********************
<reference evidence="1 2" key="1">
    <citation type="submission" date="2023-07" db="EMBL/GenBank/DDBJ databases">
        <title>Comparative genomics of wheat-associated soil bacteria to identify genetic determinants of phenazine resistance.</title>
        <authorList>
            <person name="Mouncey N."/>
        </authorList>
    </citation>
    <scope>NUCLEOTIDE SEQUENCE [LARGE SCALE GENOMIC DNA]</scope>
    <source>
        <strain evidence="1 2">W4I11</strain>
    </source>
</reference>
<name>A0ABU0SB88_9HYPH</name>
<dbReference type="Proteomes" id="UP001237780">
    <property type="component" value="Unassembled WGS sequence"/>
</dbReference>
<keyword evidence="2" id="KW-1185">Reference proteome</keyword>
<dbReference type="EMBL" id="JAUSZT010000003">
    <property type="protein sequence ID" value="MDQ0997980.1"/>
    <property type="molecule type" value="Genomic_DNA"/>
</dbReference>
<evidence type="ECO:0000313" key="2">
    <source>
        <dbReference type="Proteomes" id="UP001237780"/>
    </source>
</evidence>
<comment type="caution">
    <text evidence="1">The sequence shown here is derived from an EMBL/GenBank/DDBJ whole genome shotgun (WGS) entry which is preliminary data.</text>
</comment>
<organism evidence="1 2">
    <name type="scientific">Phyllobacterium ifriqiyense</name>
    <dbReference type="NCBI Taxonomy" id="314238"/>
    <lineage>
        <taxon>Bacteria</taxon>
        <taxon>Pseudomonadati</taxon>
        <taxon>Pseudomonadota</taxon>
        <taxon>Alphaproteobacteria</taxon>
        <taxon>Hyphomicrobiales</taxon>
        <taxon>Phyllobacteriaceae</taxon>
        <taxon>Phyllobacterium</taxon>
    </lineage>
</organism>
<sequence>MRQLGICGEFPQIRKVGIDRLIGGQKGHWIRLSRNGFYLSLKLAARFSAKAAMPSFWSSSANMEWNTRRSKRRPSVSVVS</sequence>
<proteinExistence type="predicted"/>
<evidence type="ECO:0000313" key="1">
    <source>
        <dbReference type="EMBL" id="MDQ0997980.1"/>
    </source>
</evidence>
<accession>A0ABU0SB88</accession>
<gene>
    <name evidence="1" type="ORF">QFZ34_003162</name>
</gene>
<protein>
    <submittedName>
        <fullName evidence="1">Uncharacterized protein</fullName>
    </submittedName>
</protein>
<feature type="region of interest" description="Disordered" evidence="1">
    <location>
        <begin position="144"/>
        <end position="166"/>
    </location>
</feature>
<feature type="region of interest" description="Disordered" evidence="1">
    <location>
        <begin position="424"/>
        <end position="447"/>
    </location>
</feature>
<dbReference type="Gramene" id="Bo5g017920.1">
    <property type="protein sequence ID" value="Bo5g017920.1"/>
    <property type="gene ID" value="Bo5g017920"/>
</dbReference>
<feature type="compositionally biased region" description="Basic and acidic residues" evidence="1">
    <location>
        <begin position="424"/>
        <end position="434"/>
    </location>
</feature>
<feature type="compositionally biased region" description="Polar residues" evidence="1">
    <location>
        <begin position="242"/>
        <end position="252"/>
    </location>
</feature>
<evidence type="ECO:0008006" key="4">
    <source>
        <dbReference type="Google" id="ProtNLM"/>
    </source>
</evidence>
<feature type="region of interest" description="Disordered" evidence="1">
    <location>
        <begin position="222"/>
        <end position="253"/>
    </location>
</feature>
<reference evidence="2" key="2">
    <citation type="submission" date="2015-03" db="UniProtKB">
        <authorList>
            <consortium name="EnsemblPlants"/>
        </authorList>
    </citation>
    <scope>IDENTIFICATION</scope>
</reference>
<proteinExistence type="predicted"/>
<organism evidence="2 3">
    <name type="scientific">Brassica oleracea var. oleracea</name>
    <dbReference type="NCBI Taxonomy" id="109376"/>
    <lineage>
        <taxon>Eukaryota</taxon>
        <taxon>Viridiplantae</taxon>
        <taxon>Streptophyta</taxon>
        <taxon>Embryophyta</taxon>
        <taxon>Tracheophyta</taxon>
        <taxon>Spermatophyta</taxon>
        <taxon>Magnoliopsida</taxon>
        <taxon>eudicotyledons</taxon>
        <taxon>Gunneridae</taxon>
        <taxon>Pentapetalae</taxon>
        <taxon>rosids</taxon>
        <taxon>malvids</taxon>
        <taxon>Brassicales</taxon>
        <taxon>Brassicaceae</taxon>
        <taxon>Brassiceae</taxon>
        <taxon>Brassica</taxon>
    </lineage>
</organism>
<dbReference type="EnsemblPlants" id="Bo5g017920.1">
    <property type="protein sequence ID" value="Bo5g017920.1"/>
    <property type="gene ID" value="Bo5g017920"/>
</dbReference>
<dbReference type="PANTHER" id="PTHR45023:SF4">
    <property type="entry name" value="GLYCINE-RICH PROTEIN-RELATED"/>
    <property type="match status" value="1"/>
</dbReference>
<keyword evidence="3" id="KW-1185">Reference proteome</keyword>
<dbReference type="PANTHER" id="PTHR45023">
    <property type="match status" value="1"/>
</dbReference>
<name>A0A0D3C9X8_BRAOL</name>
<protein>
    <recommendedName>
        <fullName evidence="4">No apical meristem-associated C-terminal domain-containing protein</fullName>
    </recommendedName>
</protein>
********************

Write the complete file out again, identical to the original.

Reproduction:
<reference evidence="1 2" key="1">
    <citation type="submission" date="2023-07" db="EMBL/GenBank/DDBJ databases">
        <title>Comparative genomics of wheat-associated soil bacteria to identify genetic determinants of phenazine resistance.</title>
        <authorList>
            <person name="Mouncey N."/>
        </authorList>
    </citation>
    <scope>NUCLEOTIDE SEQUENCE [LARGE SCALE GENOMIC DNA]</scope>
    <source>
        <strain evidence="1 2">W4I11</strain>
    </source>
</reference>
<name>A0ABU0SB88_9HYPH</name>
<dbReference type="Proteomes" id="UP001237780">
    <property type="component" value="Unassembled WGS sequence"/>
</dbReference>
<keyword evidence="2" id="KW-1185">Reference proteome</keyword>
<dbReference type="EMBL" id="JAUSZT010000003">
    <property type="protein sequence ID" value="MDQ0997980.1"/>
    <property type="molecule type" value="Genomic_DNA"/>
</dbReference>
<evidence type="ECO:0000313" key="2">
    <source>
        <dbReference type="Proteomes" id="UP001237780"/>
    </source>
</evidence>
<comment type="caution">
    <text evidence="1">The sequence shown here is derived from an EMBL/GenBank/DDBJ whole genome shotgun (WGS) entry which is preliminary data.</text>
</comment>
<organism evidence="1 2">
    <name type="scientific">Phyllobacterium ifriqiyense</name>
    <dbReference type="NCBI Taxonomy" id="314238"/>
    <lineage>
        <taxon>Bacteria</taxon>
        <taxon>Pseudomonadati</taxon>
        <taxon>Pseudomonadota</taxon>
        <taxon>Alphaproteobacteria</taxon>
        <taxon>Hyphomicrobiales</taxon>
        <taxon>Phyllobacteriaceae</taxon>
        <taxon>Phyllobacterium</taxon>
    </lineage>
</organism>
<sequence>MRQLGICGEFPQIRKVGIDRLIGGQKGHWIRLSRNGFYLSLKLAARFSAKAAMPSFWSSSANMEWNTRRSKRRPSVSVVS</sequence>
<proteinExistence type="predicted"/>
<evidence type="ECO:0000313" key="1">
    <source>
        <dbReference type="EMBL" id="MDQ0997980.1"/>
    </source>
</evidence>
<accession>A0ABU0SB88</accession>
<gene>
    <name evidence="1" type="ORF">QFZ34_003162</name>
</gene>
<protein>
    <submittedName>
        <fullName evidence="1">Uncharacterized protein</fullName>
    </submittedName>
</protein>
<feature type="region of interest" description="Disordered" evidence="1">
    <location>
        <begin position="144"/>
        <end position="166"/>
    </location>
</feature>
<feature type="region of interest" description="Disordered" evidence="1">
    <location>
        <begin position="424"/>
        <end position="447"/>
    </location>
</feature>
<dbReference type="Gramene" id="Bo5g017920.1">
    <property type="protein sequence ID" value="Bo5g017920.1"/>
    <property type="gene ID" value="Bo5g017920"/>
</dbReference>
<feature type="compositionally biased region" description="Basic and acidic residues" evidence="1">
    <location>
        <begin position="424"/>
        <end position="434"/>
    </location>
</feature>
<feature type="compositionally biased region" description="Polar residues" evidence="1">
    <location>
        <begin position="242"/>
        <end position="252"/>
    </location>
</feature>
<evidence type="ECO:0008006" key="4">
    <source>
        <dbReference type="Google" id="ProtNLM"/>
    </source>
</evidence>
<feature type="region of interest" description="Disordered" evidence="1">
    <location>
        <begin position="222"/>
        <end position="253"/>
    </location>
</feature>
<reference evidence="2" key="2">
    <citation type="submission" date="2015-03" db="UniProtKB">
        <authorList>
            <consortium name="EnsemblPlants"/>
        </authorList>
    </citation>
    <scope>IDENTIFICATION</scope>
</reference>
<proteinExistence type="predicted"/>
<organism evidence="2 3">
    <name type="scientific">Brassica oleracea var. oleracea</name>
    <dbReference type="NCBI Taxonomy" id="109376"/>
    <lineage>
        <taxon>Eukaryota</taxon>
        <taxon>Viridiplantae</taxon>
        <taxon>Streptophyta</taxon>
        <taxon>Embryophyta</taxon>
        <taxon>Tracheophyta</taxon>
        <taxon>Spermatophyta</taxon>
        <taxon>Magnoliopsida</taxon>
        <taxon>eudicotyledons</taxon>
        <taxon>Gunneridae</taxon>
        <taxon>Pentapetalae</taxon>
        <taxon>rosids</taxon>
        <taxon>malvids</taxon>
        <taxon>Brassicales</taxon>
        <taxon>Brassicaceae</taxon>
        <taxon>Brassiceae</taxon>
        <taxon>Brassica</taxon>
    </lineage>
</organism>
<dbReference type="EnsemblPlants" id="Bo5g017920.1">
    <property type="protein sequence ID" value="Bo5g017920.1"/>
    <property type="gene ID" value="Bo5g017920"/>
</dbReference>
<dbReference type="PANTHER" id="PTHR45023:SF4">
    <property type="entry name" value="GLYCINE-RICH PROTEIN-RELATED"/>
    <property type="match status" value="1"/>
</dbReference>
<keyword evidence="3" id="KW-1185">Reference proteome</keyword>
<dbReference type="PANTHER" id="PTHR45023">
    <property type="match status" value="1"/>
</dbReference>
<name>A0A0D3C9X8_BRAOL</name>
<protein>
    <recommendedName>
        <fullName evidence="4">No apical meristem-associated C-terminal domain-containing protein</fullName>
    </recommendedName>
</protein>